The Incredibles

Pixar Animation Studios Released 2004




out of 10
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Movie Summary

Brad Bird

The Incredibles is the 2004 animated action adventure superhero phenomenon from the powerhouse Pixar Films (Toy Story, Up, A Bug's Life, Wall-E) and writer-director Brad Bird (The Iron Giant, The Simpsons). With the on-set of numerous law suits, which are costing the Government millions, super-heroes are forced to go into hiding under the witness protection program. Forced to lead mundane, ordinary lives and go under societies radar; one of these heroes turned civilians is Bob Par (aka Mr. Incredible aka voice of Craig T. Nelson) and his wife Helen (aka Elastigirl aka voice of Holly Hunter). But life is difficult for the Par family; especially with their three confused children. Especially for Violet (voice of Sarah Vowell) and little brother Dash (Spencer Fox) who have grown up believing their super-human powers are a flaw, not an asset. On-top of family crises, Bob isn't happy. He misses the 'old days' and tries to cling to his past by keeping in touch with his old friend Frozone (aka Lucius Best aka voice of Samuel L. Jackson) and listening to police radios for the 'low down'. So when Bob is approached by Mirage (Elizabeth Pe'a) who offers him a chance to step back into the limelight, he jumps. But the tests Bob is put through; like defeating a ball robot; are really apart of Mirage's evil boss Syndrome's (Jason Lee) attempt to wipe-out superheroes until he is the only one left. Now it is a matter of Helen and her children working together to save their Incredible father and the world.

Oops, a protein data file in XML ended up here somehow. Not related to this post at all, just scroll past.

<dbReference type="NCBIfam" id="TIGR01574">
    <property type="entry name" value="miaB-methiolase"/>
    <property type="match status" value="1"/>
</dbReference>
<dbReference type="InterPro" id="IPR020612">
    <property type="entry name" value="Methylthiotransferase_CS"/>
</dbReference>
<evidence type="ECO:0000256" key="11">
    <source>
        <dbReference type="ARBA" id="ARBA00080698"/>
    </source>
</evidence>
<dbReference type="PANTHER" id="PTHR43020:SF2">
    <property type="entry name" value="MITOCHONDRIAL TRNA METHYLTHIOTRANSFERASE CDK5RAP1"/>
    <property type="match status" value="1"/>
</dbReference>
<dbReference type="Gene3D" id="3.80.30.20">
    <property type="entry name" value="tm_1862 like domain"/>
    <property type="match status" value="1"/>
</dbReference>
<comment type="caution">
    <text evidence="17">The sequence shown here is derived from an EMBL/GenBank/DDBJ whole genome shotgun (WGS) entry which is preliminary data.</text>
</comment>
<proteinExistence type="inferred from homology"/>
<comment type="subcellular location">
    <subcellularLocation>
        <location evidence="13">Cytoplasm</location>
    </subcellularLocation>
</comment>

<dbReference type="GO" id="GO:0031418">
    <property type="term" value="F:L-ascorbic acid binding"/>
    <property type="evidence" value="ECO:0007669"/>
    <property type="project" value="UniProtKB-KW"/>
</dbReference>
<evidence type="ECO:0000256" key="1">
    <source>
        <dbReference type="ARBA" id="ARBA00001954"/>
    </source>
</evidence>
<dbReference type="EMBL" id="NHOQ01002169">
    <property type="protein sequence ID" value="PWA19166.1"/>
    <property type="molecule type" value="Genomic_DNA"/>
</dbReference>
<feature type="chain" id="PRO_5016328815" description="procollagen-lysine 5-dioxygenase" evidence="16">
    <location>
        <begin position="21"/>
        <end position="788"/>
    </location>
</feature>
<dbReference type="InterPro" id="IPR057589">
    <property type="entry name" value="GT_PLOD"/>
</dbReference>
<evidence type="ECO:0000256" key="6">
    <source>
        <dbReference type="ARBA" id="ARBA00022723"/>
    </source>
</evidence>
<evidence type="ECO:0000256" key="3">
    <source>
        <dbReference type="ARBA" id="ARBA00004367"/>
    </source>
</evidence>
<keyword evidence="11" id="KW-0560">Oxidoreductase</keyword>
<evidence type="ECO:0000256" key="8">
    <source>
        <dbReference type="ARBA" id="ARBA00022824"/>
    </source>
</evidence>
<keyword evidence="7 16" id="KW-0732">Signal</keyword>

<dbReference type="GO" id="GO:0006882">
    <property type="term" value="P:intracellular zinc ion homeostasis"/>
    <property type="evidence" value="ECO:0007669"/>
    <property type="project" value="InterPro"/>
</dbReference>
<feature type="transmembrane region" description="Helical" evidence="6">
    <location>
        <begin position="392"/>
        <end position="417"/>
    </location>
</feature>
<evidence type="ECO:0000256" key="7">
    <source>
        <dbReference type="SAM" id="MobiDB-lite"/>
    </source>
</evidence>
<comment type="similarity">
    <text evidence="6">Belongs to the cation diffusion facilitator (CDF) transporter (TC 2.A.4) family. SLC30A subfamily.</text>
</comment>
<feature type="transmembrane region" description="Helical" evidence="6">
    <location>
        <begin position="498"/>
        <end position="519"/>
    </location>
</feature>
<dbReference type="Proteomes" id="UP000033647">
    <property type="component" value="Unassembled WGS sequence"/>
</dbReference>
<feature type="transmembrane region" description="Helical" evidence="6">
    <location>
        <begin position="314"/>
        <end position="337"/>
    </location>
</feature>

Metacritic Score

  • 100

    Los Angeles Times Kenneth Turan

    Bird has created the unprecedented film that is not just a grand feature-length cartoon but a grand feature, period, a piece of animation that's involving across a spectrum of come...

  • 100

    Variety Todd McCarthy

    As deliriously smart escapist fare, The Incredibles is practically nonpareil.

  • 80

    The New York Times Dana Stevens

    Because it is so visually splendid and ethically serious, the movie raises hopes it cannot quite satisfy. It comes tantalizingly close to greatness, but seems content, in the end, ...

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